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Timing offers a clue. The mid-1800s was an era when whites idealized Native Americans, or rather, their own imaginings of Native Americans, believing Indians to be a vanishing race. For instance, the Song of Hiawatha by Henry Wadsworth Longfellow appeared in 1855, while Natives were being forced onto reservations by settlers who wanted property and minerals.

By the late 19th century, Contosta said, cities like Philadelphia were becoming crowded and smoky. People yearned for an earlier, more natural time, and Native Americans seemed emblematic of that.

“A lot of Cricket Club members feel the Black Lives Matter movement has awakened us all to the insensitivity of the logo,” said one member who spoke on condition of anonymity. “But then there’s a lot of people who feel tradition is important, and since the logo was originally meant as an homage, it can still be viewed that way.”

The club leadership, which had been resistant, now seems open to considering change, the member said.

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A petition circulating inside the club declares that more and more members find the logo “ethically and professionally problematic, for ourselves, as well as for our diverse staff, who are required to wear racist imagery. We want to be proud of a place that we love.”

Keeping the logo “serves as a regressive and inflammatory choice,” the petition stated. Given the speed of revisions among pro sports teams in places like Washington and Cleveland, it’s “just a matter of time before the PCC comes under public pressure to make the same change.”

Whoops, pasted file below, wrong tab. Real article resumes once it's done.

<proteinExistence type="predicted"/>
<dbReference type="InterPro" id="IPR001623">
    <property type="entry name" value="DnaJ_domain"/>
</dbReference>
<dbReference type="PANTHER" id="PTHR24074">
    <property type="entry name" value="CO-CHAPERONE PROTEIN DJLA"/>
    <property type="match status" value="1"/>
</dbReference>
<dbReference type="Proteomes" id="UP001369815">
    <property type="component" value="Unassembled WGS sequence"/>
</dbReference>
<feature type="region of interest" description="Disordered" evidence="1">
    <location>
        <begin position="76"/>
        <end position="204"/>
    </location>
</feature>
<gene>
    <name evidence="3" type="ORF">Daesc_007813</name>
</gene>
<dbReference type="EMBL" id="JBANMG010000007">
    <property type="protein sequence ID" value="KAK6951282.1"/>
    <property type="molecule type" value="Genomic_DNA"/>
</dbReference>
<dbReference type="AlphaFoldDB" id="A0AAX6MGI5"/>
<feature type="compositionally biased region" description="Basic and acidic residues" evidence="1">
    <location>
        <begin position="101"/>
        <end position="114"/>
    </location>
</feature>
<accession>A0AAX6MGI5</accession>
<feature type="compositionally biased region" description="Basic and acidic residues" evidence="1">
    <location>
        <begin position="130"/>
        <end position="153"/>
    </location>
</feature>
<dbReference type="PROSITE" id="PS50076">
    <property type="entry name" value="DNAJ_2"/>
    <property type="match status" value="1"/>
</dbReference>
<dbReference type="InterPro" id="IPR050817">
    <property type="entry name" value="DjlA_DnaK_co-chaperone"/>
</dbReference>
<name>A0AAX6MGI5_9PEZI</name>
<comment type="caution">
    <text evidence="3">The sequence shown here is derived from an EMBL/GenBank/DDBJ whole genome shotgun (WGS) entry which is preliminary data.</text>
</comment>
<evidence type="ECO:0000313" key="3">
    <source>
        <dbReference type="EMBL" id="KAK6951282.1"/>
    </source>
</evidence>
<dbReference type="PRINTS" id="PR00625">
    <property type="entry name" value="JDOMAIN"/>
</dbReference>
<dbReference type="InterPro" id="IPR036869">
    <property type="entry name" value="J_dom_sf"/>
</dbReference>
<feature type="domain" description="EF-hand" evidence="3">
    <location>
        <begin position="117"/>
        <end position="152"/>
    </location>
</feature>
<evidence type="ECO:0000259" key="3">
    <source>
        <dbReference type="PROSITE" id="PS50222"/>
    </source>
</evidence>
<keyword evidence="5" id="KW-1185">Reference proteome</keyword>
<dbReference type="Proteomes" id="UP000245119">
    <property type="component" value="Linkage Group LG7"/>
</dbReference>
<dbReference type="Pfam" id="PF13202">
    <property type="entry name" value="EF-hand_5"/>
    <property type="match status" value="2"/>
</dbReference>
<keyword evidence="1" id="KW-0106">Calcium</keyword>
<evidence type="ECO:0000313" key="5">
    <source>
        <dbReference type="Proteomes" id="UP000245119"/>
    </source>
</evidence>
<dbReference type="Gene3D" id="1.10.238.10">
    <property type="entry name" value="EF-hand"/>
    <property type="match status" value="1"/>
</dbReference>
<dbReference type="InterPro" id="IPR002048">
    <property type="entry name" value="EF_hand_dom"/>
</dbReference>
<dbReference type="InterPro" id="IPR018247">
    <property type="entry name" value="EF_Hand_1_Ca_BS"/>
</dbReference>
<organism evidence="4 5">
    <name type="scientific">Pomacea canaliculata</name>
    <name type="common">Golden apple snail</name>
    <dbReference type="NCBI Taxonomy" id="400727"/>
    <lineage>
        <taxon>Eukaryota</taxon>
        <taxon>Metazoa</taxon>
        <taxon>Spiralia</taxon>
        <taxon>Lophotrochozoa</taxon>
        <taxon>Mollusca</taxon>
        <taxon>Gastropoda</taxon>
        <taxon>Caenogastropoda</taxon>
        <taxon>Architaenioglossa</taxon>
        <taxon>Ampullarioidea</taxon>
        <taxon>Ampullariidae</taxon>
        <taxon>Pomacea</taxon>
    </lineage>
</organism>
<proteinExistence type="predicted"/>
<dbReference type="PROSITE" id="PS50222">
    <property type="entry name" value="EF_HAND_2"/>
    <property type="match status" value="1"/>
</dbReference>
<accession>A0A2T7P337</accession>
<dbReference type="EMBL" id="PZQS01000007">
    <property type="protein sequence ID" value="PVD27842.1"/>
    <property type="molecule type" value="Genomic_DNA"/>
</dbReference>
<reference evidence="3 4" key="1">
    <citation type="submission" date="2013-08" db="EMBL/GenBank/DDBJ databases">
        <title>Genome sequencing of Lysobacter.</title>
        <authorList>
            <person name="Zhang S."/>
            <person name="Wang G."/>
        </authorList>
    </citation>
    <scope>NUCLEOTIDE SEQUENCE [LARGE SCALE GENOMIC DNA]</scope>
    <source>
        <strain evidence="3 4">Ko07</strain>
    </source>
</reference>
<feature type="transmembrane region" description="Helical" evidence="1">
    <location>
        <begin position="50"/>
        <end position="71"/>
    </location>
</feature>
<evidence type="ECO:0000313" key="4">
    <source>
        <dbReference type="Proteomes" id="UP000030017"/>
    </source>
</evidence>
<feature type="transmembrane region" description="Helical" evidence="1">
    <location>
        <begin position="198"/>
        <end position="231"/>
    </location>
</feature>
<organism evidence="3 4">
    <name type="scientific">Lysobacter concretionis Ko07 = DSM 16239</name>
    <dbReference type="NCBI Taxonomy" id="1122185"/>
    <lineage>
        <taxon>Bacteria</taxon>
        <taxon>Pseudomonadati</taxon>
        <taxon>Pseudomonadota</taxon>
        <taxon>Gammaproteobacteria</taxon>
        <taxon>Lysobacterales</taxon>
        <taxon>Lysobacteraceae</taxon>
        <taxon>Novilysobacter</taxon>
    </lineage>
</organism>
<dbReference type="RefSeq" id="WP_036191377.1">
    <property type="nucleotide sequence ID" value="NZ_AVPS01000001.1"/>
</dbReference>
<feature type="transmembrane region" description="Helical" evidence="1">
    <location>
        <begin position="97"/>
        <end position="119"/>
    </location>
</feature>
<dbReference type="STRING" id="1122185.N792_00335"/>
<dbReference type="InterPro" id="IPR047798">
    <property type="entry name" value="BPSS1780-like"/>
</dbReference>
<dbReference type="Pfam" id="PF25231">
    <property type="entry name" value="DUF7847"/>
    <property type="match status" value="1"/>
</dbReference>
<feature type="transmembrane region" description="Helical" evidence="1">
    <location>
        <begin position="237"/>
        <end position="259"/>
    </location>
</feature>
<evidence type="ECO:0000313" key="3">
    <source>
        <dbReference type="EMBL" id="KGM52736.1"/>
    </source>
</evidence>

The club recently joined a community statement affirming belief in racial justice and equality, the petition noted, and retiring the logo now would offer a chance to educate members, their children, and grandchildren on racism, symbols, history, and change.

Both the Cricket Club and the church were largely the creations of the same man, Philadelphia railroad executive and property developer Henry H. Houston, once the city’s largest landowner.

He gave a low-cost, long-term lease to the then-homeless Cricket Club, offering permanent grounds on West Willow Grove Avenue in 1884. Five years later, he commissioned and paid for the construction of St. Martin’s Church, explained Contosta, author of The Philadelphia Cricket Club, 1854-2004, America’s Oldest Country Club. Houston’s daughter, Gertrude Woodward, held a particular fascination for Indians, and gave large amounts of money to Native missions in South Dakota, Contosta said. Among her prized possessions was an authentic birch-bark canoe.

She told people, “I must be part Indian.” She wasn’t.

But she persuaded her developer father to name the local streets after tribes, which is why Chestnut Hill has routes called Seminole, Navajo, Pocono, and Shawnee.

Contosta is a member of St. Martin's, but takes no position on the logo or the letter demanding its removal.

The church has “struggled in recent years to come to terms with its own history of racist beliefs and practices,” its letter to the Cricket Club said. Today, the church continues more than five years of formal trainings, teachings, and readings as it strives to be actively antiracist and become the “Beloved Community” centered on justice, equality, and love envisioned by the Rev. Dr. Martin Luther King Jr., said the Rev. Barbara Ballenger, the associate for Spiritual Formation and Care.

“How will we be appropriate and effective allies when racist incidents happen? What will we call out?” she said. “Part of our personal responsibility is once you begin to wake up to racism, once you wake up to your involvement in it as a white person, you have to be not only a voice but a force for change.”